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Australian philosopher, literary critic, legal scholar, and professional writer. Based in Newcastle, NSW. My latest books are THE TYRANNY OF OPINION: CONFORMITY AND THE FUTURE OF LIBERALISM (2019) and AT THE DAWN OF A GREAT TRANSITION: THE QUESTION OF RADICAL ENHANCEMENT (2021).

Saturday, July 21, 2012

CFI press release on the Aurora shootings

A statement from Ronald Lindsay, President and CEO of the Center for Inquiry, on the shooting that took place early today in Aurora, Colorado.

“A tragedy like this reminds us of how fragile and precious this one life of ours really is. What we do every day is significant; we must make use of every opportunity we have to extend love, sympathy, and support to others, and we should never fail to live up to our highest ethical ideals. We extend our deepest condolences to those who have lost loved ones, and our sincere wishes for full recoveries for those who were injured.”


Charles Sullivan said...

'Well, you can't say fairer than that,' said the gaffer.

Greg Camp said...

The sentiments are correct, but there is one word that I take issue with: tragedy. A tragedy is a bad end that comes to a character because of a flaw in that person. What happened in that theater was an outrage.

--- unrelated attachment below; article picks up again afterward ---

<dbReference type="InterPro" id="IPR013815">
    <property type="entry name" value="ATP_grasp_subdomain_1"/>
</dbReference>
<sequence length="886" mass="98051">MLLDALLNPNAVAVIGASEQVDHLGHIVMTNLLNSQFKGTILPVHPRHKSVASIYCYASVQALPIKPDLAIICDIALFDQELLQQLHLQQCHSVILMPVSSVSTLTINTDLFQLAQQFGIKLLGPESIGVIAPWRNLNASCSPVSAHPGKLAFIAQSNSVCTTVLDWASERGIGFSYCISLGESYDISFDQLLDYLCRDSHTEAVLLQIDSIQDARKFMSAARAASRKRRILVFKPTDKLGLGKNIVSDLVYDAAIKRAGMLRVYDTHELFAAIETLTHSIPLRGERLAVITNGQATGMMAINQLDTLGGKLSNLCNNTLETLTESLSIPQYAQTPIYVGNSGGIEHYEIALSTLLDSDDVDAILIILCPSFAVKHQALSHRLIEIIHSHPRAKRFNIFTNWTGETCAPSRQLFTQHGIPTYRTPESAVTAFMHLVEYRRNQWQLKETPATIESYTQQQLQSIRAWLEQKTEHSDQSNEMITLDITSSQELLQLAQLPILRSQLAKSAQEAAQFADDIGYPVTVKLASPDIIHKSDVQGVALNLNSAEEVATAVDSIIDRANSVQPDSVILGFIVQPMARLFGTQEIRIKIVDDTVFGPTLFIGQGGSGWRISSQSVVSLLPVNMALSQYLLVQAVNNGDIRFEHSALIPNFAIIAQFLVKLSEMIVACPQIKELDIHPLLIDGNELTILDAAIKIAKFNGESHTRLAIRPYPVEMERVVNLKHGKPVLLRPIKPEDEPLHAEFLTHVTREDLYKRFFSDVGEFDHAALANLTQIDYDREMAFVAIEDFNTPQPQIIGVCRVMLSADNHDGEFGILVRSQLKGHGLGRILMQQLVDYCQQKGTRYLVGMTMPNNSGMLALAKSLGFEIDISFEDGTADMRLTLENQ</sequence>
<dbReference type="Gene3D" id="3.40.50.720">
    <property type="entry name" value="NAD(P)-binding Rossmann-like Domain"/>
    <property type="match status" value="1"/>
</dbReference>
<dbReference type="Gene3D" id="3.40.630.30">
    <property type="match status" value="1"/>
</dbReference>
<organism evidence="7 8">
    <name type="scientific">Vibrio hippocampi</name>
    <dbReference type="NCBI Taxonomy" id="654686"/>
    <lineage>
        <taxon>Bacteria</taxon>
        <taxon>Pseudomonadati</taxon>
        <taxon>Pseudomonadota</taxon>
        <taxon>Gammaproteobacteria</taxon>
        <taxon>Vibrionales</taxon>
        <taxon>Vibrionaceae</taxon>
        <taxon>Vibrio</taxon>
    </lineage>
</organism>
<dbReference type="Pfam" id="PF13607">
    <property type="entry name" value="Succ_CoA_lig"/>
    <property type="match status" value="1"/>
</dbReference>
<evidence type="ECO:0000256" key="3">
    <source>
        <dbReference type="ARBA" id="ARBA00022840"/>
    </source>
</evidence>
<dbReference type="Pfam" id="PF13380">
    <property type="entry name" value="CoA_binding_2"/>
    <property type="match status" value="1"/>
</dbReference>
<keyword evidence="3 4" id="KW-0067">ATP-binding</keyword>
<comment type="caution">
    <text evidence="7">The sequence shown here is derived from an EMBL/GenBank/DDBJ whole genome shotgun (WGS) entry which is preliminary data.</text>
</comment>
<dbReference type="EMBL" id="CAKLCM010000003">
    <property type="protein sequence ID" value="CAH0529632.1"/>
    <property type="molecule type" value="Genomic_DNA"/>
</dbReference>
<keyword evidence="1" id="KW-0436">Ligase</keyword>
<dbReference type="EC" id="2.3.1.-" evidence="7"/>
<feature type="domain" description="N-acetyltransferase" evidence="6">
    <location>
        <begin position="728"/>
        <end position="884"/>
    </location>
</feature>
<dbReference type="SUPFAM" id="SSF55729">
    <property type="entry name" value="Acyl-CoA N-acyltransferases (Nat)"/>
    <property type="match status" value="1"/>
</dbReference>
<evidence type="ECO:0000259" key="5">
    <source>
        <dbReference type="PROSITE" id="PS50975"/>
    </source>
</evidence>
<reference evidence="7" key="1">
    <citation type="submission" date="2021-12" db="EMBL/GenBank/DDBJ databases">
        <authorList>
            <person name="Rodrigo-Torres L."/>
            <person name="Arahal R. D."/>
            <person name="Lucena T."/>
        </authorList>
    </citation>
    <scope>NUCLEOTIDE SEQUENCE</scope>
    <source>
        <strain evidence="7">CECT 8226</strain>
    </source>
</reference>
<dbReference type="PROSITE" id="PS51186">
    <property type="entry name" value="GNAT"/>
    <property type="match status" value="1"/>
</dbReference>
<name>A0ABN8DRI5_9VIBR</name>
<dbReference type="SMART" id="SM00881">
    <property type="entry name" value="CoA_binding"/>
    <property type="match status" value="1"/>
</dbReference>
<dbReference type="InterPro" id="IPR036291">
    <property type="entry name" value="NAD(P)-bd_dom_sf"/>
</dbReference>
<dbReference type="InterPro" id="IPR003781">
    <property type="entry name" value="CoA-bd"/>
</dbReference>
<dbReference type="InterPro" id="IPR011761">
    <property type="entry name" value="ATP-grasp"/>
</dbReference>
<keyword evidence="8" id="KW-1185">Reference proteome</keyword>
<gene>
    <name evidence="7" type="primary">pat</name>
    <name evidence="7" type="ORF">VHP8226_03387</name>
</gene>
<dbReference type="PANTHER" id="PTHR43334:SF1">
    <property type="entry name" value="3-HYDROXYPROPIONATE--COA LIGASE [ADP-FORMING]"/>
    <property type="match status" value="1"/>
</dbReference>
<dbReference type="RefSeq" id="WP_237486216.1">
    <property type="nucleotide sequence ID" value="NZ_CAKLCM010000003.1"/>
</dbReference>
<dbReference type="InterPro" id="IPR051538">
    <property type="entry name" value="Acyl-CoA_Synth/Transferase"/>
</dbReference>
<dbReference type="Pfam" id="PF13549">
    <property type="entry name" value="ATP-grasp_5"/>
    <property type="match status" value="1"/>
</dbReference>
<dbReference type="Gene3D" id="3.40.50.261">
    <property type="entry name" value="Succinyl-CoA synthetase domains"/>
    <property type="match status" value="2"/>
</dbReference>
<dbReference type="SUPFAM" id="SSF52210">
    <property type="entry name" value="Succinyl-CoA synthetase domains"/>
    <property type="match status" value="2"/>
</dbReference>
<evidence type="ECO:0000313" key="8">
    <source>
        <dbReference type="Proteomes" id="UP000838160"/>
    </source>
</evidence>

Jason Streitfeld said...

In a non-literary context, the word "tragedy" has nothing at all to do with "tragic flaws." (And in literature, even, you don't need a tragic flaw to have a tragedy.) In the real world, what happened in Aurora was most certainly a tragedy.

Greg Camp said...

Jason Streitfeld, you say "non-literary," I say sloppy use of language. Tragedy points to something that was inevitable, that couldn't be stopped--fate, in other words. Now if the shooter is insane, that could qualify. Still, I prefer to characterize these events as an outrage because that takes in the totality of what happened.

Jason Streitfeld said...

Greg, you say sloppy use of language, I say check a dictionary. Also, I'm not sure "tragedy" takes in the totality of what happened, nor do I think any single word should be charged with that task; but it is the stronger and more approprate term, IMO.

Greg Camp said...

Jason, check a dictionary? Dictionaries these days are failing to do their jobs. A linguist needs a list of words as they are used, but a dictionary for everyone has the duty to explain how words ought to be used.